On Feb. 9, 2017, Bishop Edward J. Burns was installed at the Cathedral Shrine of the Virgin of Guadalupe as the eighth bishop of the Diocese of Dallas. Since that time he has traveled throughout the Diocese of Dallas, visiting the Catholic faithful at parishes, schools and hospitals and working with community and interfaith leaders on issues that impact Catholics and non-Catholics. He sat down with The Texas Catholic recently to reflect on his first year as the chief shepherd of the Diocese of Dallas.
Bishop, it’s been nearly a year since your installation as the eighth bishop of Dallas. Can you reflect on that day?
I’ve said it a thousand times: that day was just fantastic. It was really, without a doubt, one of the best days of my life. When I think about the joy that I felt that was actually coming from the people it was a blessing in so many ways. I still remember the joy of the Neocatechumenal Way and the people surrounded the cathedral in song and in praise. To have the personal representative of the Holy Father Pope Francis in the person of the apostolic nuncio—what a joy that was. And then with the three cardinals, of course one of whom was my predecessor, it was an honor with all the bishops, priests, seminarians, religious, deacons and of course the lay faithful here in the Diocese of Dallas. I thoroughly enjoyed the day; it was beautiful.
You have traveled throughout the Diocese. What have you learned about this Diocese and the people throughout your travels?
First, one thing I notice is how proud people are to be Catholic. I have said a number of times that I believe my priests have played a significant part in that. The priests of the diocese have been steadfast over the years and even in moments where it hasn’t been easy, they have been strong; they have been faithful; they have been committed and dedicated and I think the faithful have seen that. I cherish the joyfulness that the lay faithful have in this diocese. Their generosity is amazing and I am humbled by all that. I also have to say that I am sparked by the different cultures that we see here in the diocese. Recently, I was with the Vietnamese community celebrating Mass. I’m looking forward to the near future celebrating Mass with the Nigerian community. All of this is exciting to see—it’s a part of the Universal Church right here in the Diocese of Dallas. Then, not only do we have a very urban center of the Metroplex, but also the rural areas of North Texas that add a whole new dimension of living out our church.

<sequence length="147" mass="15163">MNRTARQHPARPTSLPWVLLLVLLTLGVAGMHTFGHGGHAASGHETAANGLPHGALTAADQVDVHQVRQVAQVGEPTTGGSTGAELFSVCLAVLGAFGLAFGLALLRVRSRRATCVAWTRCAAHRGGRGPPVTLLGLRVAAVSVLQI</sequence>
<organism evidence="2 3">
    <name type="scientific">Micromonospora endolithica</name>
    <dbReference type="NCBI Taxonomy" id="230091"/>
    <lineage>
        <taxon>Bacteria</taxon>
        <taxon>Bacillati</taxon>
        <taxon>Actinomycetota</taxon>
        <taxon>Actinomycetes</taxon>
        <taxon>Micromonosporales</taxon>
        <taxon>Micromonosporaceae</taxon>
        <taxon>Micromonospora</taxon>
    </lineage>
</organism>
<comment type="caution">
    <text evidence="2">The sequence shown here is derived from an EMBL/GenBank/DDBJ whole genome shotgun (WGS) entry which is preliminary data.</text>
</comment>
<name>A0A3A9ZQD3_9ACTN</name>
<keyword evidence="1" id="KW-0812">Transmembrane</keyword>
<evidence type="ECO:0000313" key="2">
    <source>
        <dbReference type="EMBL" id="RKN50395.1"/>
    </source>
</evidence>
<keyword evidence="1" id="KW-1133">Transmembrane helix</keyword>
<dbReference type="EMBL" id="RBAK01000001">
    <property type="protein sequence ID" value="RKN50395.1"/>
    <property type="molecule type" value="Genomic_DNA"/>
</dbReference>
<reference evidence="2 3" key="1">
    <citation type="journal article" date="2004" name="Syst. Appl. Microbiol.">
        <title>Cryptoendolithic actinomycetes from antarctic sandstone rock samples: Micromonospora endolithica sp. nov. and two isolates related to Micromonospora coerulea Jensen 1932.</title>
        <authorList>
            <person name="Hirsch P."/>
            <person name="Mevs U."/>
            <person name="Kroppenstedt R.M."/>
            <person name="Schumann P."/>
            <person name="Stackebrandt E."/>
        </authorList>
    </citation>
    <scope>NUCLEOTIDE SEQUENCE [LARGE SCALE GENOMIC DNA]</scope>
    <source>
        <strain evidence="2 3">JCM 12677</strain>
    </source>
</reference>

Alaska is big, but Texas is big, too. Have you had a chance to travel outside of the Diocese of Dallas?
I am laughing because I recall how the Knights of Columbus grumbled when I told them that my dear people of the Diocese of Juneau, Alaska when they heard that I was being assigned to the Diocese of Dallas, Texas, they said that I was being downsized.
When you moved here from Juneau you had many things on your plate. You also had some priorities when you came here. Tell us how those are going?
It was first and foremost to get out, see the parishes and see the people. I am absolutely overwhelmed by the amount of work that lies ahead in this wonderful diocese. I’m impressed by the amount of people who really make this diocese tick and the workings of this diocese rely on cooperation and collaboration with so many people. It’s fantastic to work side-by-side with the whole host of priests, deacons, religious and lay ecclesial ministers – it’s a joy. I’m definitely humbled, honored and privileged to be the Shepherd of this diocese when I see the faithfulness of the people and their love for Jesus Christ and their devotion to the Blessed Mother and particularly Our Lady of Guadalupe. I’m humbled by all that.